Scattered along the shores of a growing lake, small volcanic rocks disintegrate from endless fractures. Left behind in the wake of a glacier’s now constant recession, these scarred tokens from the mountain show an array of colorful shards between their dark crevices. “Serene Disturbance,” is the exploration of one such rock. One randomly picked rock from thousands, a perfect example of a broken cycle, a remnant of a pattern now askew.

Emphasizing the trajectory of this disturbance, I made a geometric pattern of the little rock, and carefully returned it to its resting place. From this pattern, I further deconstructed the rock by separating its twelve faces. Each face, each fragment distinguished by surface, line, and color takes shape and floats away as a new sculpture marking the rock's slow return to basic elements. From there, large-scale sculptures create glacial forms calving off the wall just on the other side of the gallery floor. On closer inspection, the cracks and crevices themselves become black outlines, drawings of what once was a solid and foregone conclusion.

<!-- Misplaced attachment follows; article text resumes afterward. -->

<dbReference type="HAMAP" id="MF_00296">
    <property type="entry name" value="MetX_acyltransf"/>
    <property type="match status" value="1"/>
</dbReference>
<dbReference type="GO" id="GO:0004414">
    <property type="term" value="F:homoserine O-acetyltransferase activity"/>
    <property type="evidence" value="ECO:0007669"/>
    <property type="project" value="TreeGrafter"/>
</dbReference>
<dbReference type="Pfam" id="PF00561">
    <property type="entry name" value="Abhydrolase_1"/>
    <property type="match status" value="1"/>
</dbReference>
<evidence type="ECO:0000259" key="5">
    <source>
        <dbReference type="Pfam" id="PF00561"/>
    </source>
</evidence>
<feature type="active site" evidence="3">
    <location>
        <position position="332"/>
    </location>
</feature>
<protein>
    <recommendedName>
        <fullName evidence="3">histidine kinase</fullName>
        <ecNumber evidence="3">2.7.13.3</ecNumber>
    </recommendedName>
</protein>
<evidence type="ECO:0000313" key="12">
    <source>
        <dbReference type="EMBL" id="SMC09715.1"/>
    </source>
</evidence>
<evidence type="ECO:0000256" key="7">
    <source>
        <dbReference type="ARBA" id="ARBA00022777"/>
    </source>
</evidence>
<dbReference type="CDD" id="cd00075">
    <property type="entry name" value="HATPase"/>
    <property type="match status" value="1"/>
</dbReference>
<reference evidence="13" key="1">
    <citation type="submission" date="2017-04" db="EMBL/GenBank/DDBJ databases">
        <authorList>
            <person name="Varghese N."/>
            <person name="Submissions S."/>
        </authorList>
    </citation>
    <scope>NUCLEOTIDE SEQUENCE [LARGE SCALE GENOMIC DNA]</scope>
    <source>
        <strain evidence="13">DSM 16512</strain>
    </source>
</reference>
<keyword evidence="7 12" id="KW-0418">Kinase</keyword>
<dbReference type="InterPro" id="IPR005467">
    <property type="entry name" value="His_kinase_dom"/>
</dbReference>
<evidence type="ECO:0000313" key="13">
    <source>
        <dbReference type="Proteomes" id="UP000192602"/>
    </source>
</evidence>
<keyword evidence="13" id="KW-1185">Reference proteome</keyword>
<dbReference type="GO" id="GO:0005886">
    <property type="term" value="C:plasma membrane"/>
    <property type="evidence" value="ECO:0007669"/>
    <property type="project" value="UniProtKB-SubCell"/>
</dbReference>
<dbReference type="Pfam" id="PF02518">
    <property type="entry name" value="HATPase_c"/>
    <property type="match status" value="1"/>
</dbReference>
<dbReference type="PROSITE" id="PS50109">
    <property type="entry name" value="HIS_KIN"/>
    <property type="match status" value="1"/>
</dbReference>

The predictable conclusion: that glaciers recede but always return. Now a symbolic metaphor of loss, a loss of climate, culture, and understanding, glaciers have quite literally become an equilibrium out of balance. Meanwhile, I present this metaphor as a stillness, a frozen moment, even a serenity, until the subtlety of awkward forms and aggravating angles creep in as truths to remind us of the perpetual negative uncertainty.

Photos by Colin Doyle